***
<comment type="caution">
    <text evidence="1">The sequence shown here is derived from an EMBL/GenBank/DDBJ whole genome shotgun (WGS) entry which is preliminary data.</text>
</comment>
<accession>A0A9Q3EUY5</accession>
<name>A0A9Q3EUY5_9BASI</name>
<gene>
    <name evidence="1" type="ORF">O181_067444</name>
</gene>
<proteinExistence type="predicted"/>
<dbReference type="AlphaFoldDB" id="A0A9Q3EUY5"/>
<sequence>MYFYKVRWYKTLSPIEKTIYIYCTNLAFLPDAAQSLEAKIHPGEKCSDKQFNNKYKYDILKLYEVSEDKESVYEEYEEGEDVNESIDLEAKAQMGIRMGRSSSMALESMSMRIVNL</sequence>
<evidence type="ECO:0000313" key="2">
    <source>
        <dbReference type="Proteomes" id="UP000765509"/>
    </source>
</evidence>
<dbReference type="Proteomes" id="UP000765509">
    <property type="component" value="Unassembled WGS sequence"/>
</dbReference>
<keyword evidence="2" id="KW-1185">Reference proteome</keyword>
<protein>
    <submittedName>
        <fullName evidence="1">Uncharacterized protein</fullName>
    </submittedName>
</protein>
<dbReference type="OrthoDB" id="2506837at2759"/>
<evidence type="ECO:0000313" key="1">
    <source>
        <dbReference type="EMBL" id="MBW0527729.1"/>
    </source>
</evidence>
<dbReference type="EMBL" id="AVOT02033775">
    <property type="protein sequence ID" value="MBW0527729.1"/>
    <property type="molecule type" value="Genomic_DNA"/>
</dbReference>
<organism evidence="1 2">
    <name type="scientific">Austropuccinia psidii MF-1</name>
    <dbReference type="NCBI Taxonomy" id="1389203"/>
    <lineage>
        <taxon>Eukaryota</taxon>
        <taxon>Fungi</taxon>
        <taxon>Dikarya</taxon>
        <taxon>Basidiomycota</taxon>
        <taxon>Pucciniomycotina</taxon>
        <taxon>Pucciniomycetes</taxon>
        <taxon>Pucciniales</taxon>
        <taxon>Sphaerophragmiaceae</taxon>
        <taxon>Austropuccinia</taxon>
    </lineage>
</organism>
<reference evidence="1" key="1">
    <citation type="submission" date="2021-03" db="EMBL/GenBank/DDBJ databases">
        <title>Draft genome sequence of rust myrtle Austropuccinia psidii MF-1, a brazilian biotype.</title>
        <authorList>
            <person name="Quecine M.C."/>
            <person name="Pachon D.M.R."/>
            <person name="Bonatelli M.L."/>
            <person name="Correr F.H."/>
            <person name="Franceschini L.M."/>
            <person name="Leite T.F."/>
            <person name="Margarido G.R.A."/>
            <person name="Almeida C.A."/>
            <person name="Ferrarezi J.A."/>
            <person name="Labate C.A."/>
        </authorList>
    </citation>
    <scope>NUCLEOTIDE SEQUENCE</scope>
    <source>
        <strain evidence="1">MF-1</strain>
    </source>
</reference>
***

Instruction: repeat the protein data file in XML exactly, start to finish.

<comment type="caution">
    <text evidence="1">The sequence shown here is derived from an EMBL/GenBank/DDBJ whole genome shotgun (WGS) entry which is preliminary data.</text>
</comment>
<accession>A0A9Q3EUY5</accession>
<name>A0A9Q3EUY5_9BASI</name>
<gene>
    <name evidence="1" type="ORF">O181_067444</name>
</gene>
<proteinExistence type="predicted"/>
<dbReference type="AlphaFoldDB" id="A0A9Q3EUY5"/>
<sequence>MYFYKVRWYKTLSPIEKTIYIYCTNLAFLPDAAQSLEAKIHPGEKCSDKQFNNKYKYDILKLYEVSEDKESVYEEYEEGEDVNESIDLEAKAQMGIRMGRSSSMALESMSMRIVNL</sequence>
<evidence type="ECO:0000313" key="2">
    <source>
        <dbReference type="Proteomes" id="UP000765509"/>
    </source>
</evidence>
<dbReference type="Proteomes" id="UP000765509">
    <property type="component" value="Unassembled WGS sequence"/>
</dbReference>
<keyword evidence="2" id="KW-1185">Reference proteome</keyword>
<protein>
    <submittedName>
        <fullName evidence="1">Uncharacterized protein</fullName>
    </submittedName>
</protein>
<dbReference type="OrthoDB" id="2506837at2759"/>
<evidence type="ECO:0000313" key="1">
    <source>
        <dbReference type="EMBL" id="MBW0527729.1"/>
    </source>
</evidence>
<dbReference type="EMBL" id="AVOT02033775">
    <property type="protein sequence ID" value="MBW0527729.1"/>
    <property type="molecule type" value="Genomic_DNA"/>
</dbReference>
<organism evidence="1 2">
    <name type="scientific">Austropuccinia psidii MF-1</name>
    <dbReference type="NCBI Taxonomy" id="1389203"/>
    <lineage>
        <taxon>Eukaryota</taxon>
        <taxon>Fungi</taxon>
        <taxon>Dikarya</taxon>
        <taxon>Basidiomycota</taxon>
        <taxon>Pucciniomycotina</taxon>
        <taxon>Pucciniomycetes</taxon>
        <taxon>Pucciniales</taxon>
        <taxon>Sphaerophragmiaceae</taxon>
        <taxon>Austropuccinia</taxon>
    </lineage>
</organism>
<reference evidence="1" key="1">
    <citation type="submission" date="2021-03" db="EMBL/GenBank/DDBJ databases">
        <title>Draft genome sequence of rust myrtle Austropuccinia psidii MF-1, a brazilian biotype.</title>
        <authorList>
            <person name="Quecine M.C."/>
            <person name="Pachon D.M.R."/>
            <person name="Bonatelli M.L."/>
            <person name="Correr F.H."/>
            <person name="Franceschini L.M."/>
            <person name="Leite T.F."/>
            <person name="Margarido G.R.A."/>
            <person name="Almeida C.A."/>
            <person name="Ferrarezi J.A."/>
            <person name="Labate C.A."/>
        </authorList>
    </citation>
    <scope>NUCLEOTIDE SEQUENCE</scope>
    <source>
        <strain evidence="1">MF-1</strain>
    </source>
</reference>